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Items: Shifting paradigms


Feeling a little better than yesterday, but still not up to going to work. Yesterday I didn't do nearly enough napping; hoping to rectify that today.

While I'm doing that, here are some assorted items for your edification and/or amusement. I started out with no particular theme; not enough brain. But a quasi-theme vaguely emerged as I started listing items: something about paradigms, ways of thinking about things, ways of seeing.

  • Juggling Lab provides sophisticated animations of juggling patterns you specify. It's written in Java, so it should work in most browsers on most platforms. For its notation system to make sense, you'll have to read the Siteswap FAQ and/or the page on Juggling Markup Language (JML). I was playing with this the other day because I finally started to try learning Mills Mess (a very complicated-looking juggling pattern) on Tuesday, and was having a hard time with it. It occurred to me that even after twenty years of (intermittent) juggling, I still don't have any good mental frameworks for it; I can't hold a complex pattern in my head, and I don't know how to think about them. I can't even necessarily watch a pattern and figure out what the juggler is doing. I thought having a notation system would help, but siteswap never did fit my head.
  • Unknown Language Identification: enter some text, and the page will try to identify what language it's written in. Presumably polyglots will confuse it. It's based on the Acquaintance Algorithm, which uses n-grams, which have nothing to do with engrams.
  • Online sf magazine Abyss & Apex needs donations.
  • The first issue of downloadable sf magazine Æon is now available from various fine ebook sites. Someone pointed to a page where you can download it for free, but it's not clear to me whether that page was supposed to be available to the general public or not, so I'm not relaying the link.
  • Headline from this past March: "State Department bans Courier New 12, except for treaties."
  • Bletchley Park announces possible solutions to the Shugborough code mystery. Was the 18th-century coded message intended as a paean to a beloved wife, an exhortation from the Priory of Sion secret society to defy Jesus, or something else entirely?
  • Remarkable trompe l'oeil pavement drawing of a giant Coke bottle.
  • Gerard Butler is the actor who played Terry Sheridan in the second Tomb Raider movies, the Phantom in the new Phantom of the Opera movie, and Beowulf in the upcoming Beowulf & Grendel, that last being the reason I'm mentioning this at all. The plot summary makes clear that we shouldn't expect too much faith to the source material. Best line: "Heads will roll in this provocative take on the first major work of English literature." Second-best line: "A story of blood and beer and sweat, BEOWULF & GRENDEL strips away the mask of the hero-myth, leaving a raw and tangled tale that rings true through the centuries."
  • Vardibidian has been doing, among other things, a what-if exercise for the parshah, the weekly portion of Torah reading. You can see all the entries so far by doing a search for "parshah". Kind of an alternate-history for the Torah. Only not. I'm not awake enough to explain it properly; if it sounds interesting, go take a look.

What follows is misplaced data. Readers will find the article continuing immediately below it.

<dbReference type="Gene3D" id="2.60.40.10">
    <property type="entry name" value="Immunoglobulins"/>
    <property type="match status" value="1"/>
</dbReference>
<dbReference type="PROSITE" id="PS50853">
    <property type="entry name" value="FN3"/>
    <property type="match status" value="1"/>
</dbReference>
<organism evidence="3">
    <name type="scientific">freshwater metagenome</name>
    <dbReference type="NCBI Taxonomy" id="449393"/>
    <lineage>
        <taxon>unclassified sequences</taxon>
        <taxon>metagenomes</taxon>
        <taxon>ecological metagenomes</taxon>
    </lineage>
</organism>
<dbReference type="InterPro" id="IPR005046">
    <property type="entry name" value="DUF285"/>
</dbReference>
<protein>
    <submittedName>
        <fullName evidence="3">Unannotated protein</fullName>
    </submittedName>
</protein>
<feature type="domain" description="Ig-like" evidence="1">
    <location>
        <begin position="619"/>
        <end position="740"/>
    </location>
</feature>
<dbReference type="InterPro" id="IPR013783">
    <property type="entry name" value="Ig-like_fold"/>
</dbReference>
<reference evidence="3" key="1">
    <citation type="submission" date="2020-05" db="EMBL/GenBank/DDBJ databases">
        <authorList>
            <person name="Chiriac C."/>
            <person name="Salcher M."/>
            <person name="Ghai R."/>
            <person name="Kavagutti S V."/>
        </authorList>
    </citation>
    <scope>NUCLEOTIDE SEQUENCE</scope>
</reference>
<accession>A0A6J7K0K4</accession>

I'm sure there's more where that came from, but that's enough for one morning.


Because someone clearly had to do it, I went to the first few google results for "Klingon Poetry" and fed all of the verse that I found there into the language identifier -- a sample of 23 poems from two authors totalling about 3500 characters without spaces (688 words). A better sample would use more authors, I know...

The results:

AngloSaxon: .019358
English: .016523
Czech: .014933
Welsh: .014497

(The scores range from -1 to 1, and the page says that a clear identification should be a score of at least .25 that is at least twice the next-best score.)

Could it be that Klingons had prehistoric contact with Earthers of Gaelic, Slavic, and Germanic extraction?

Fascinating! Thanks, Dan P. I vaguely remember from reading Mark Okrand's Klingon Dictionary that much of the grammar was based fairly closely on a few Native American languages (which featured, among other odd features, no copula), but I think the vocabulary wasn't particularly based on any real language.

Adding in The Gospel According to Mark (Klingon Translation) from the Klingon Bible Translation Project brings the sample up to 9600 words, and the identification shuffles around a bit:

Czech: .019389
Polish: .017287
Welsh: .017070
SerboCroatian: .015954

I noticed that some English text had snuck into the poem sample -- when I removed that, the top four languages for the poems only were Czech, Welsh, SerboCroatian, and Apache.

Okay, enough silliness for now.

Hmm, interesting juggling applet. I learned Mill's Mess in college, and while I wasn't particularly good at it, I did have a clear understanding of it. However, the pattern displayed by the applet for "441 Mill's Mess" is not what I learned. The animation could be clearer -- it doesn't distinguish the top and bottom arms when crossing them -- but all three balls are following the same pattern. This is not true of the Mill's Mess I learned.

I wonder if Varbidian has read The Book of Jashar? :-)

I have now, and liked it, too.